Samson and Dalila[Samson et Dalila]
Camille Saint-Saëns (1835 – 1921)
Oper in three acts
Libretto by Ferdinand Lemaire
First performed on 2nd December 1877 in Weimar
Premiered at the Deutsche Oper Berlin on 15th May 2011
In French language with German and English surtitles
|Stage design, Costume design||Patrick Kinmonth|
|Stage design, Costume design||Darko Petrovic|
|Light design||Manfred Voss|
|Chorus master||William Spaulding|
|High priest of Dagon||Markus Brück|
|Abimelech, the Philistine satrap of Gaza||Seth Carico|
|An old Hebrew||Ante Jerkunica|
|A Philistine messenger||Clemens Bieber|
|First Philistine||Gideon Poppe|
|Second Philistine||Carlton Ford|
|Chorus||Chor der Deutschen Oper Berlin|
|Orchestra||Orchester der Deutschen Oper Berlin|
The biblical figure of Samson and the many facets of his personality allow many comparisons, but – it must be said at the outset – none of these holds up. Samson is different. Even though his story is reminiscent of his successors found in the New Testament: Samson is no Jesus. His birth, proclaimed by an angel, heralds the liberation of Israel from the hands of the Philistines. The place: Gaza, Palastine, around 1100 B.C. From his mother's (infertile) womb to one of God's chosen, Samson is the invincible hero, the effective weapon in the Hebrews' struggle to achieve their freedom. The wrathful young man murders and sets fires in the encampments of the enemy. An eye for an eye, a tooth for a tooth.
From the enemies' encampments, as later with Romeo, he chooses his beloved, sealing his subsequent fate: Delilah, the beautiful Philistine, the object of his passionate desires, is no Juliette, young and faithful. She is the sinister woman, the seductress, a Lilith figure, to whom Samson submits with absolute devotion.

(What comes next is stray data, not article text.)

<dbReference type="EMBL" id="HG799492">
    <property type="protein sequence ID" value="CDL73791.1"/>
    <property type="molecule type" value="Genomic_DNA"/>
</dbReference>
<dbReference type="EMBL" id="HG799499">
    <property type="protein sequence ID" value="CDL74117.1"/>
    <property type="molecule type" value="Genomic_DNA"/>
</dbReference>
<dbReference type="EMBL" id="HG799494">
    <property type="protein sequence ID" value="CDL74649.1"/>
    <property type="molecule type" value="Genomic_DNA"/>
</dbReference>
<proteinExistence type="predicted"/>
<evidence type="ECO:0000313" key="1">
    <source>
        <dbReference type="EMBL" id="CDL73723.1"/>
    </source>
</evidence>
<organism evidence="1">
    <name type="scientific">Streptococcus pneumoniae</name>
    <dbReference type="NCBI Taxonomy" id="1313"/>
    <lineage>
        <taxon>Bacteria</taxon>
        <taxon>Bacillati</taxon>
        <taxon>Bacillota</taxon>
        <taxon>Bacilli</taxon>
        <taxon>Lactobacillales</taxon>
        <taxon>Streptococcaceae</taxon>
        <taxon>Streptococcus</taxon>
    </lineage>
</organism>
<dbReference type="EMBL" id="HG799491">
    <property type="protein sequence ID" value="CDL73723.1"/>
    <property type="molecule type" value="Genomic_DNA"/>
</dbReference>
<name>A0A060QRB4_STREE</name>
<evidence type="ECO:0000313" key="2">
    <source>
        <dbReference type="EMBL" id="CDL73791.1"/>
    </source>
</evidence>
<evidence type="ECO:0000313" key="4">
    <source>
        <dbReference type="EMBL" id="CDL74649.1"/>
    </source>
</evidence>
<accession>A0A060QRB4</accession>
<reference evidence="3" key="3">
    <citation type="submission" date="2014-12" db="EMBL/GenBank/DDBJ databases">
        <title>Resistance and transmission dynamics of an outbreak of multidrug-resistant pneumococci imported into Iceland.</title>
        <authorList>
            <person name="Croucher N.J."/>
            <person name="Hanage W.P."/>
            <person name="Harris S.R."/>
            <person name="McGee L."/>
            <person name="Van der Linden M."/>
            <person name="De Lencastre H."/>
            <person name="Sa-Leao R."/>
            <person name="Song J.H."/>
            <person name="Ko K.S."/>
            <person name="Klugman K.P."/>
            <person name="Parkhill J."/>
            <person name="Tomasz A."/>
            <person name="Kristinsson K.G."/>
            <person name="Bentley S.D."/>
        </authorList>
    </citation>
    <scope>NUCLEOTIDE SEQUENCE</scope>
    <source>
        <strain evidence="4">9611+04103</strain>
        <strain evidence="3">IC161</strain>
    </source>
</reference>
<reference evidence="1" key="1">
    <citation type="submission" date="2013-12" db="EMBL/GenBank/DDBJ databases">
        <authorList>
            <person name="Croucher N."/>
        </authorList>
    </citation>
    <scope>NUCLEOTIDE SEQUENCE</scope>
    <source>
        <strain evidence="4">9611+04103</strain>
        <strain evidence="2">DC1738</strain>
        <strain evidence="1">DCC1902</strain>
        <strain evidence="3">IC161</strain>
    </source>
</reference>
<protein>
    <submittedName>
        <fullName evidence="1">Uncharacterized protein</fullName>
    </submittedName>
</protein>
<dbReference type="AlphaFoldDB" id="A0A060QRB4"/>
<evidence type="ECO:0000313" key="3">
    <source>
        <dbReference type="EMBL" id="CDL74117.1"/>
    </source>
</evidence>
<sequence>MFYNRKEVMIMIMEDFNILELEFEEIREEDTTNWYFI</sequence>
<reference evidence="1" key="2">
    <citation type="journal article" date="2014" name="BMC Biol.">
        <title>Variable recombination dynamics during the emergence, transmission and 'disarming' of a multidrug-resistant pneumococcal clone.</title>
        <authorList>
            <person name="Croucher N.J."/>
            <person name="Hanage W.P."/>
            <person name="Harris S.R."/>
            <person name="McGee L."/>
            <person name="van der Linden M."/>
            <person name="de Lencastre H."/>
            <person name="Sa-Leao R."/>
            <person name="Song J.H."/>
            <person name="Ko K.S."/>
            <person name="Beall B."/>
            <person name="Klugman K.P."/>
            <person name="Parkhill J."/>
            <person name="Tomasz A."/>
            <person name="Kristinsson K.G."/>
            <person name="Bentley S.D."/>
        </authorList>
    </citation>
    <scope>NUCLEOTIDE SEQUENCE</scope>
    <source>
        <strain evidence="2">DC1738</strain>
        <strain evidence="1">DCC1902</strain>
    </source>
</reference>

How can you say that you love me when your heart is after all . Thrice you have deceived me and not told me the secret of your great strength. (Judges 16, 15)
Delilah succeeds in eliciting Samson's greatest secret. She cuts his long hair, and his super-human power vanishes. At the mercy of the Philistines, bearing the hopes of Israel, he is blinded and led off to the Dagon temple. Subjected to scorn and derision, Jehova comes to his aid and restores his old strength. Samson rocks the pillars of the temple and buries himself and his enemies under the ruins of the temple. The suicide of an extremist as God's wish that the Jewish people triumph? Hardly.
In this saga of hatred and holy war, of power and desire, there is no victor and no truth. The god-like is diminished, power restricted, taboos are broken, love betrayed. Only the composer can afford uninterrupted pathos in the wonderful duet of Samson and Delilah in the second act, which misleads us to believe in a moving story of love. Perhaps it truly is. The story of Samson is contradictory, it is human. Camille Saint-Saëns completed the work in 1876, but was only able to bring about its first performance in 1877 through the mediation of his friend Franz Liszt – with pre-eminent success – in Weimar. In France, where the elements of oratorio and the influence of Wagner were not well received, the first performance would not follow for another 13 years.
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»There is a moment in the story of Samson –as he falls asleep in Delilah's lap –, which seems to summarise his entire being. Samson lies enraptured in a child-like, nearly embryonic stage of development, completely detached from the dominant violence, helplessness and sexual urges that make his life hell. It is of course just the moment at which his destiny is sealed, as Delilah already clasps his braids and the knife with which she will cut them away and outside the Philistines already celebrate their triumph in front of the door. Soon his might will vanish, and his eyes will be cut out. Before long he will be forsaken – his days are numbered. And it is precisely then that he finds peace, perhaps for the first time in his life. While he is being so brutally betrayed – and fully conscious of this - he achieves a state of absolute peace. Peace with himself and the tragedy of his turbulent life." [David Grossmann: Löwenhonig]
A Coproduction with the Grand Théâtre de Genève
Kindly supported by Förderkreis der Deutschen Oper Berlin e. V.
Pre-performance lecture (in German): 45 minutes prior to each performance